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Bankers forecast better credit for businesses

American Bankers Association outlook for business is mildly positive

More and better credit will be available to businesses in the next six months, continuing into next year. That's the prediction of the American Bankers Association, which this week issued a forecast for U.S. economic performance predicting growth of 11.5 percent this year in loans to businesses.

The trade group, which represents the $14 trillion industry that has taken much of the blame for the U.S. recession, stated that "the significant increase in credit growth shows that the banks are doing their part to make loans that will help drive the economic recovery." Whether or not you agree, additional forecasts made by the group are mildly encouraging for small business owners.

ABA Economic Advisory Committee chairman George Mokrzan said that consumers will also experience more opportunities for credit. An increase of 7.4 percent in loans to individuals will lead to stronger consumer spending in the second half of this year, he said. The group expects consumer spending, which represents 70 percent of the economy, to grow at an annualized rate of 2.4 percent this year.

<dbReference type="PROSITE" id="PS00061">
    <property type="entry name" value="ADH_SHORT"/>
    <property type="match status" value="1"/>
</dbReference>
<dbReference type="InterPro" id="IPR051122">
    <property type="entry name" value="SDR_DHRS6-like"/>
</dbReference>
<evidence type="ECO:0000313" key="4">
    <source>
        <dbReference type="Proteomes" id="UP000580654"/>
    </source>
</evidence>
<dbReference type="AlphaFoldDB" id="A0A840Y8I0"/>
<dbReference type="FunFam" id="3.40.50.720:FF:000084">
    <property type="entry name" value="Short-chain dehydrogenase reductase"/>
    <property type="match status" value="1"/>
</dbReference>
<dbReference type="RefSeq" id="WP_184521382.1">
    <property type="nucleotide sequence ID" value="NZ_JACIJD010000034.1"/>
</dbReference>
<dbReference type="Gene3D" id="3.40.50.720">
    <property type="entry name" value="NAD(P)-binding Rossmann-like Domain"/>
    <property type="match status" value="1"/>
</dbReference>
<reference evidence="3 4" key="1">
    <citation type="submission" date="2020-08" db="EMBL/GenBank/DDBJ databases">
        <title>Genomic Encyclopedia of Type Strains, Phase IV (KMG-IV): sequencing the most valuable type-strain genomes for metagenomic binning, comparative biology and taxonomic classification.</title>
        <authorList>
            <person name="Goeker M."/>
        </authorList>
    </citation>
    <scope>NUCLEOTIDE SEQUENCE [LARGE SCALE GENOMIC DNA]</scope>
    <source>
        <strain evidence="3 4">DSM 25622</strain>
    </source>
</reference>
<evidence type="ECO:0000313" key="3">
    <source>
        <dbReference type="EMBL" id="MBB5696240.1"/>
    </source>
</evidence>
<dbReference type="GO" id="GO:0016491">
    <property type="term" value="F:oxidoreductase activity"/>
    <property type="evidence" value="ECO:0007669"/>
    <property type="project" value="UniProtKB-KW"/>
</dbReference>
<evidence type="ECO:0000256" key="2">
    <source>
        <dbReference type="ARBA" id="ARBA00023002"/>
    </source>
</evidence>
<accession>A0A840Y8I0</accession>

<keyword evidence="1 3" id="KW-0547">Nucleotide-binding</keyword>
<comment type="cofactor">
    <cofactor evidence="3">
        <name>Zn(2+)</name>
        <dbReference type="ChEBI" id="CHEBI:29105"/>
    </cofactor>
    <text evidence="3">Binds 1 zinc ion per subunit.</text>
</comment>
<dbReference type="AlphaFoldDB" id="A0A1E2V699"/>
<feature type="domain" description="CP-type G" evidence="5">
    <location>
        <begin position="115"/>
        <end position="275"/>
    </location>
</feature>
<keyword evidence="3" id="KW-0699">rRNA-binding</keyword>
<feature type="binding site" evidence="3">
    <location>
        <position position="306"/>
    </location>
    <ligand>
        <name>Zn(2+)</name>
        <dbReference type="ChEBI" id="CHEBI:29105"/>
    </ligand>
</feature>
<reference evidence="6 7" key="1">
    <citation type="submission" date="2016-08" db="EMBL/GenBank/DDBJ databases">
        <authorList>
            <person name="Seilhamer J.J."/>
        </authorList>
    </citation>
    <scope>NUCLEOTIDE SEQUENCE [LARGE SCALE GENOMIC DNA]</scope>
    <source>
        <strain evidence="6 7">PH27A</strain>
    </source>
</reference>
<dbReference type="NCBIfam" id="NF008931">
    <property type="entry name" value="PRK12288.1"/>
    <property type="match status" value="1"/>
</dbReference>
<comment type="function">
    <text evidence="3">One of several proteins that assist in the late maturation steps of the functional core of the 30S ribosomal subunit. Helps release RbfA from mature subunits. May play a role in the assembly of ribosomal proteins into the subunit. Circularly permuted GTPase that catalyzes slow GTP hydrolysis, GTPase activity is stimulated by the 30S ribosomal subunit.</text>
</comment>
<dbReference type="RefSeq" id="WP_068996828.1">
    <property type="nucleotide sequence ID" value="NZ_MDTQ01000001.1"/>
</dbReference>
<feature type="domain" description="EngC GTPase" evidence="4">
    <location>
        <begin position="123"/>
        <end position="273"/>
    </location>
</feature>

And an uptick in home sales, a firming in prices, and housing starts are contributing to a more positive outlook in housing sector, the bankers said. Although housing prices are stabilizing at depressed levels, the committee predicts that record-low mortgage rates will drive a rise in new and existing home sales.

Overall, the group predicts moderate economic growth in 2012, with the inflation-adjusted GDP expanding by 2.2 percent this year, compared to 1.6 percent in 2011.

The 12 committee members—economists representing the largest banks in North America including Wells Fargo, Bank of America Merrill Lynch, PNC Financial Services, JP Morgan Chase, and Deutsche Bank—also agreed that jobs will be created. They predict a slow, steady decline in unemployment to 8 percent this year and to 7.8 percent by mid 2013.

"Although economic growth will pick up, downside risks have become more pronounced," said Mokrzan, who is Director of Economics for Huntington Bancorp. "Our consensus forecast is that the economy isn't growing rapidly enough to push the unemployment rate below 8 percent by year-end."

Those downside risks, he said, are the European sovereign debt crisis and the looming "US fiscal cliff" in 2013. The threat of major potential tax hikes and federal spending cuts could discourage businesses from taking on new hires or committing to spending, the committee said.

"We urge Congress and the administration to generate a consensus solution to avoid a devastating impact on the economy," Mokrzan said.

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